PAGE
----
The Chapel's resident quilting group, the Kalico Kwilters, recently hosted a quilt show and raffle to showcase their stunning works of art. Dozens of their beautiful quilts were on display in main Sanctuary, 100% of the entry and raffle ticket sales were donated to the Chapel -- and a quilt was raffled off to a lucky winner! This talented group of lovely ladies meets every Wednesday from 9am-2pm, and anyone interested in becoming a member of the Kalico Kwilters is welcome to stop by the Chapel during their group time -- simply enter through the West entrance and go up the second level where they meet.
Interview with Kalico Kwilters ~ February 2022
Upon entering their workspace, the sense of friendship and community that one feels is almost palpable.On this particular morning, nearly a dozen women are seated around two quilting racks in the old upstairs Sunday school area of the Chapel on the Green, speaking quietly to one another as their fingers work needles slowly and surely through the layers of fabric in neat, measured stitches.Most of the women are of retirement age, and meet each Wednesday as members of the Kalico Kwilters, a group started in 1974 by local quilter and founder, Sally Cooper.
When asked how the group began, several women pointed affectionately to a framed photo on a nearby shelf and long-time member, Debbie Anderson, quickly volunteered a bit of history regarding the group’s founder. “Sally Cooper, who passed away in 2016, was a member of the Kendall County Home Extension program and had been taught quilting by her daughter. She had the idea to start a class at the Extension office to share her knowledge with others.By 1981, the group had grown so big that they needed a larger space, and settled in the Kendall County Farm Bureau building downtown in Yorkville.”It wasn’t until 2019 that the group found themselves again seeking a new “home.” At that time, the local Farm Bureau merged with the Grundy County Farm Bureau due to the declining number of farmers in both counties, and they began operating solely out of Morris. As a result, the Yorkville building was put up for sale, and the quilters were fortunate enough to find available space at the nearby Chapel on the Green.
Today’s group is 26 members strong - many who have learned the art of quilting by joining the Kalico Kwilters. They travel from Yorkville, Aurora, Sandwich, Plano, Montgomery, and as far away as Lisle, to meet on Wednesdays from 9:00 - 2:00.Their skill and dedication to the art of quilting can be seen in the beautiful quilts completed, and at any given time several quilts are stretched and in progress. Although some pieces are finished with a combination of hand-stitching and machine quilting, they do not utilize machines on site.Members with a personal quilt top ready for completion can include their name on a sign-up sheet and wait for their project’s turn in the queue. In addition, they often enjoy “show and tell,” which provides an opportunity to share pieces that they have completed at home.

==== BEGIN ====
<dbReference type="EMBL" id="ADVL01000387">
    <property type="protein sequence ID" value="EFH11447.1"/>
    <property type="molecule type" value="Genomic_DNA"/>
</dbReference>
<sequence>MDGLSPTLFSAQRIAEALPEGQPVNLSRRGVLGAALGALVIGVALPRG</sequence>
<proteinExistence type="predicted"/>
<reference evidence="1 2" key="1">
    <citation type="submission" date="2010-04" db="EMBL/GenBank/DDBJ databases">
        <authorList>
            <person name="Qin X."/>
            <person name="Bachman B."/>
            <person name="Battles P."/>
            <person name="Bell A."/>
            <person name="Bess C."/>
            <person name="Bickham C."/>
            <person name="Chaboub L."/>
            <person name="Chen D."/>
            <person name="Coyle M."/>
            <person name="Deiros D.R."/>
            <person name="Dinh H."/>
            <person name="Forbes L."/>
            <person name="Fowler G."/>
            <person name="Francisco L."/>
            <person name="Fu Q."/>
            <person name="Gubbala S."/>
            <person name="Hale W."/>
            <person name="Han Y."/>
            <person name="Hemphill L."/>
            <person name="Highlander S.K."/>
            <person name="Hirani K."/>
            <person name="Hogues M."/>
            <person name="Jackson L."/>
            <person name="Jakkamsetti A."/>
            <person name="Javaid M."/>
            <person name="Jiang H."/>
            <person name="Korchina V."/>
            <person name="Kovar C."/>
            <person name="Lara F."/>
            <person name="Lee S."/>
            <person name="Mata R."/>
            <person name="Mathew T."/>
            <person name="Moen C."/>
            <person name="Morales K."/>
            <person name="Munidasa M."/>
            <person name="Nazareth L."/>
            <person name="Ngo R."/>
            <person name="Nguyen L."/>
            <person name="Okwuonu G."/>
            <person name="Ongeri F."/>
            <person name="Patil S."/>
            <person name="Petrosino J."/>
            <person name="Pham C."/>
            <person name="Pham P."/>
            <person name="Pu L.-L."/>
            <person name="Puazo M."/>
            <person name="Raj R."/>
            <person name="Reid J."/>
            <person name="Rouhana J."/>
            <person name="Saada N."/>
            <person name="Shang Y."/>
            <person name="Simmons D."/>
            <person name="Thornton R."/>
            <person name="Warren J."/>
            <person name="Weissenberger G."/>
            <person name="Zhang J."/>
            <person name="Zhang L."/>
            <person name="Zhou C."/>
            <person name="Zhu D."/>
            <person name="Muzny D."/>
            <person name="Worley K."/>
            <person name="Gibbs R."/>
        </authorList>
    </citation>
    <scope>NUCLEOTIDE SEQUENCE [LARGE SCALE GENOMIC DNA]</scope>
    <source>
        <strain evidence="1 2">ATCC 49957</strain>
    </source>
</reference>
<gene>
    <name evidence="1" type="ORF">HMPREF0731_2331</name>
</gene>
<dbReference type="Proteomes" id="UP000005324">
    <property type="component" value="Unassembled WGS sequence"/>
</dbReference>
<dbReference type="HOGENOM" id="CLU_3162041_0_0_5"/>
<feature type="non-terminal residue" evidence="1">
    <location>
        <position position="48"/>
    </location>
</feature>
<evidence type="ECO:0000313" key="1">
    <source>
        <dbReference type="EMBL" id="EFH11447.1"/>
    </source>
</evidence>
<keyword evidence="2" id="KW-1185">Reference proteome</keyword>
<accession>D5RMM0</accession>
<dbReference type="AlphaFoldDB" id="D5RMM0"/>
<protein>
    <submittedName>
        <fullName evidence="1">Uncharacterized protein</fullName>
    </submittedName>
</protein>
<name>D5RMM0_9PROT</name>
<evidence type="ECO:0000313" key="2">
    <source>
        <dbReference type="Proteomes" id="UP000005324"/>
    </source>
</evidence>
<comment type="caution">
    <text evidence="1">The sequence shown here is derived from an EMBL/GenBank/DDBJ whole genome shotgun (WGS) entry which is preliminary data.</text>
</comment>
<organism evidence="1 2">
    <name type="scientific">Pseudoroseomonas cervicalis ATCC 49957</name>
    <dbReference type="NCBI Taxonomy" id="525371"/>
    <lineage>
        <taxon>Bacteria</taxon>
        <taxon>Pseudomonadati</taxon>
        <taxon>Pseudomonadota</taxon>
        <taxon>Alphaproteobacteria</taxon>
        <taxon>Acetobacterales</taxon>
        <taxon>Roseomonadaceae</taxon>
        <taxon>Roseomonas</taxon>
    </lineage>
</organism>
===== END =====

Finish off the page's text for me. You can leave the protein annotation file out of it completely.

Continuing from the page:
Currently, one of the projects at hand is a traditional “Redwork” quilt, featuring red and white patterned quilt blocks combined with plain white squares embellished with red, hand-embroidered designs. Traditionally created as hand-drawn patterns of animals, birds, flowers, fruit, vegetables and people, this type of stitch work became popular in the 1800s when red dye finally became colorfast. On this particular quilt, Kalico Kwilters member, Anne Leimann, used a light box to help her trace the designs onto white quilt squares which were then embroidered in the traditional manner using a simple outline stitch, often known as a Kensington stitch, and later incorporated into the overall quilt top design. Several of the women quickly mentioned one other notable detail, “You know, by the way, Anne is 102!”
It does not take long to realize that this group is not just a club that meets once a week as a casual pastime.They are a “family” of strong women who have lived full lives, and who find comfort and a true sense of connection with one another as they come together and share a common passion.“We do not talk poorly about anyone,” commented one member, as another offered, “nobody expects you to be anything but who you are.”They provide a safe haven, and offer kindness and gentle support in the face of personal challenges, illness, loss of a spouse, or any number of life’s ups and downs.Some of their favorite memories involve grandchildren who have spent time with the quilting group, affectionately recalling one small child who, upon leaving, turned and said, “Goodbye to my 26 Grandmas!” Their unwavering pride in the friendships they’ve built together is a badge of honor that each wears proudly. They share not only sewing techniques, but also life experiences, memories, and dreams, and as member Virginia Biltgen summarized, “we learn something new every time we meet, and it’s the best therapy session you can find … quilting keeps me sane!”
Whether you are a beginner or a seasoned quilter, Kalico Kwilters are always looking to bring new members into their fold! Anyone interested in learning more about quilting, or joining the group, is invited to stop by for a visit on Wednesdays at the Chapel on the Green in Yorkville. To reach the Kalico Kwilters’ dedicated work space in the upper level, enter through the west entrance doors on Church Street and go straight up the stairs. Turn right to access the stairwell to the second floor. The group also gladly accepts and appreciates donations of fabric.